I had Friday morning off. (Federal Holiday, y'all) and we drove down to our friend's farm to pick up a pork shoulder to smoke for the 4th of July and to meet the new pigs. I also met some interestingly shaped tomatoes. It's amazing what's out there once you stop getting the perfect, round, grocery store ones.

I ran into this unfortunate fellow later at the UGO. I would love to cook a pig head someday.

Later that evening was First Friday, and my studio had an exhibition at the Emporium on Gay Street.

My work sandwiched between work by Ashley Addair.

I'm not entirely sure this is finished. I may keep working on it after July.

So much food on the 4th.

A recent shot of Miss Mamie

June 12, 2015


I found my camera cord today. It's been missing for the better part of a year, and so many times I caved and almost bought another on Amazon, but I was sure it would turn up, because how could I lose something so important.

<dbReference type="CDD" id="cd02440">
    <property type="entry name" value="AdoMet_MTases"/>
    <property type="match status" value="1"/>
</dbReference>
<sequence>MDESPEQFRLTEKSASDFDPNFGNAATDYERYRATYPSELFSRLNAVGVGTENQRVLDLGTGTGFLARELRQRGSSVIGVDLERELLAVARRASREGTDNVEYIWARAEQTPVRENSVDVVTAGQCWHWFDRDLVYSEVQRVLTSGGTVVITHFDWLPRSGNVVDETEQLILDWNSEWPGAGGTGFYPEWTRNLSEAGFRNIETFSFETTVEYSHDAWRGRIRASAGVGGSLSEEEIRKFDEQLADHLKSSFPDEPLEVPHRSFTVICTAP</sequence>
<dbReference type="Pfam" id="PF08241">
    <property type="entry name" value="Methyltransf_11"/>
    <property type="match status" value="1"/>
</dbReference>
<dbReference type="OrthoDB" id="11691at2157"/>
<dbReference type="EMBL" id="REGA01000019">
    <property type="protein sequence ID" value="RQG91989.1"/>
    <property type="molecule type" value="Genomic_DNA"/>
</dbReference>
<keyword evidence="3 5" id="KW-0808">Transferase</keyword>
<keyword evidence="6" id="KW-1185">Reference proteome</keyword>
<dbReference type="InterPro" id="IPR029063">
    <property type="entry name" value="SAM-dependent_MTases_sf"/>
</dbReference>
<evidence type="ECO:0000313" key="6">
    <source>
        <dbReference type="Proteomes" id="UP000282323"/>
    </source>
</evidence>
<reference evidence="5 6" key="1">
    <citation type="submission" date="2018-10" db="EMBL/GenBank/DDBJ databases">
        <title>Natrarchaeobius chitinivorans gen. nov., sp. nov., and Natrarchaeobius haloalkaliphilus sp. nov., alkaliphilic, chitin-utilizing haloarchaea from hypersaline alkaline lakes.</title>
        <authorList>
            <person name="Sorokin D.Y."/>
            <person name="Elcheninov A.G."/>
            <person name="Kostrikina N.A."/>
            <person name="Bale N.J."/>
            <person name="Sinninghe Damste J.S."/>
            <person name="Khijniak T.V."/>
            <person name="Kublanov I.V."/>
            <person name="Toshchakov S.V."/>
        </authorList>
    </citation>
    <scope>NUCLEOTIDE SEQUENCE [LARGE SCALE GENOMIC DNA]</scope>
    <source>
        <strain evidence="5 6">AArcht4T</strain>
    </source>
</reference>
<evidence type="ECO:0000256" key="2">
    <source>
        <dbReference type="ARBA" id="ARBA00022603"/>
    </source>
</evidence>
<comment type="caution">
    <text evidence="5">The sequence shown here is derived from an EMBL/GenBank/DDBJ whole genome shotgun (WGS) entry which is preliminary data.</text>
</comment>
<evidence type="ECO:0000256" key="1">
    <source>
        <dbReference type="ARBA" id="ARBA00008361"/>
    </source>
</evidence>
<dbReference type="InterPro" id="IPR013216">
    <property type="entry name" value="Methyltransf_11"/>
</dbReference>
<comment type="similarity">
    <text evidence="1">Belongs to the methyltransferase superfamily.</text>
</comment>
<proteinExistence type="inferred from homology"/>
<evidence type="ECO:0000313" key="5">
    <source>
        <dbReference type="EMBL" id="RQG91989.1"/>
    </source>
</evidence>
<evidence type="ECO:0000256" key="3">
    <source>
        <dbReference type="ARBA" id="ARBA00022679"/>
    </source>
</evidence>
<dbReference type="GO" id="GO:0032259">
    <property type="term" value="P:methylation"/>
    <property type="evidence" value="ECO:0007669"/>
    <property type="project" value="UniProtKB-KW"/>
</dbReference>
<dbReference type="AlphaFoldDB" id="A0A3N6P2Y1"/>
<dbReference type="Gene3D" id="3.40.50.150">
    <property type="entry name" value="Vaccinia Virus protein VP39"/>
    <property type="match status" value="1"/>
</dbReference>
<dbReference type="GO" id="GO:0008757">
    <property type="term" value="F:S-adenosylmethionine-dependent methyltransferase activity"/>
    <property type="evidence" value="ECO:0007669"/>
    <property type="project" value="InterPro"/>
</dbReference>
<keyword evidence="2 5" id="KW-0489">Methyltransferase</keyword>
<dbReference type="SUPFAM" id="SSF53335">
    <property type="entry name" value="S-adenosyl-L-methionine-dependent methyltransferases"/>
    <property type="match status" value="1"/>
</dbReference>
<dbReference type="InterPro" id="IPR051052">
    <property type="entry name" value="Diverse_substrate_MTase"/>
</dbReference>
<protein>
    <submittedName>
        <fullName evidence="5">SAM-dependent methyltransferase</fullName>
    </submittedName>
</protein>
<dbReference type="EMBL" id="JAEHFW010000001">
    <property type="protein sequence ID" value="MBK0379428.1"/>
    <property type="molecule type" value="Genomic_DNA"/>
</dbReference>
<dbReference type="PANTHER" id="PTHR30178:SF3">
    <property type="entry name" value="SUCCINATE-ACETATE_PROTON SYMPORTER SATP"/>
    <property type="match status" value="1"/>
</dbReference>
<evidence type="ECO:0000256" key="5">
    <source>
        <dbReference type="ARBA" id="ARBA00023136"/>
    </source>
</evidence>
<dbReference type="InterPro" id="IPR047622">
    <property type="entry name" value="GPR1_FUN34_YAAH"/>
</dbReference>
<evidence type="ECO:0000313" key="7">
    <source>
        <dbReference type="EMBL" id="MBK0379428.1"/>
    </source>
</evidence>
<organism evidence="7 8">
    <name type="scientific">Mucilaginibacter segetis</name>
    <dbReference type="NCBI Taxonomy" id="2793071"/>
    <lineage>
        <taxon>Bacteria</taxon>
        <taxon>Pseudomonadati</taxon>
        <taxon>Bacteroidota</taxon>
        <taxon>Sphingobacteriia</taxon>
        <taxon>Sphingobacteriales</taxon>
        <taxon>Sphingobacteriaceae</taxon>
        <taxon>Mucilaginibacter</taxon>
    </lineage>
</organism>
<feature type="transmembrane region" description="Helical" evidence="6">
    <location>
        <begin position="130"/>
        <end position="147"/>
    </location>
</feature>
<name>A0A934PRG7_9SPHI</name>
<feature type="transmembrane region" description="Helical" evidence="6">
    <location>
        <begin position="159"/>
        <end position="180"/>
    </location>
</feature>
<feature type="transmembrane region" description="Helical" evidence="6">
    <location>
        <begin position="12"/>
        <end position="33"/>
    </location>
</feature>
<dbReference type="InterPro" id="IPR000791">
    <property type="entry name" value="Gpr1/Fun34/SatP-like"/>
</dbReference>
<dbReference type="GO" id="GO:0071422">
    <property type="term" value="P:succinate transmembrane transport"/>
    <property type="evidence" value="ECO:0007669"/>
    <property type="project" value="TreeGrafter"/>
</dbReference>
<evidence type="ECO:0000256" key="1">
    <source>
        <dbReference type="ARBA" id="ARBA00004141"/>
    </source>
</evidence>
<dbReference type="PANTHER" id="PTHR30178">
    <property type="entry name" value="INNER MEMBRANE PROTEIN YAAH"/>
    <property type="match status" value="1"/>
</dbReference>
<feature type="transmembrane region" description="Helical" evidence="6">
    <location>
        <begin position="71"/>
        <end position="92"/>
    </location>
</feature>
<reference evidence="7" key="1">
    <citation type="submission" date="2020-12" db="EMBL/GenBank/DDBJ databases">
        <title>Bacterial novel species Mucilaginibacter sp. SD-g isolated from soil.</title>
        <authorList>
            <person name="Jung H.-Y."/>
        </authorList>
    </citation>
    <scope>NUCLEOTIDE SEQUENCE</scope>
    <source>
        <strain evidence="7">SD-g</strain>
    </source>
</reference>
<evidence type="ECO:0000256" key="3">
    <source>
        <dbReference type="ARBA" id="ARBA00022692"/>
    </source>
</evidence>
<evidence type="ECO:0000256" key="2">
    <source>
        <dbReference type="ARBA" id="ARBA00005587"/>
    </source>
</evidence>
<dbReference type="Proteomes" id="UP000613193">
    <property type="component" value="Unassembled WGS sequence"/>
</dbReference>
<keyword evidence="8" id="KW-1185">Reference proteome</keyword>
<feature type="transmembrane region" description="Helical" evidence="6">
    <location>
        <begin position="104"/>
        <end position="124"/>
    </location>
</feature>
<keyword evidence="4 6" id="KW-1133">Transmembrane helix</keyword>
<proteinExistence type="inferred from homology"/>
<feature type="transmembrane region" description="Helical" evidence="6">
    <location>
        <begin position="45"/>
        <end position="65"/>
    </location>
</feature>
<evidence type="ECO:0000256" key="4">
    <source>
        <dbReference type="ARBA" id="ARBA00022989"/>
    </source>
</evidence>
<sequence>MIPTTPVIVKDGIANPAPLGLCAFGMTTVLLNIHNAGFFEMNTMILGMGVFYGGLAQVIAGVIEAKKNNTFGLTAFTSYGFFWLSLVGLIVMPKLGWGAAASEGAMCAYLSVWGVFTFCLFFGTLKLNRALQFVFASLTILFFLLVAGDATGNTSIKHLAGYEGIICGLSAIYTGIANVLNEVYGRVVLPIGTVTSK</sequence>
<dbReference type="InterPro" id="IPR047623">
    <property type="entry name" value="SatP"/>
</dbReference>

Without further ado, look at what I found! Months later.

Some signs I made.

The last time my studio was clean. In October.

May 4, 2015


My show is up for the whole month of May at Bliss Home in Market Square. I was approached to do this right before the winter holidays. I agreed to a biscuit-themed show of approximately 14 works not having any biscuit works. Say yes, and figure it out later is the best policy sometimes.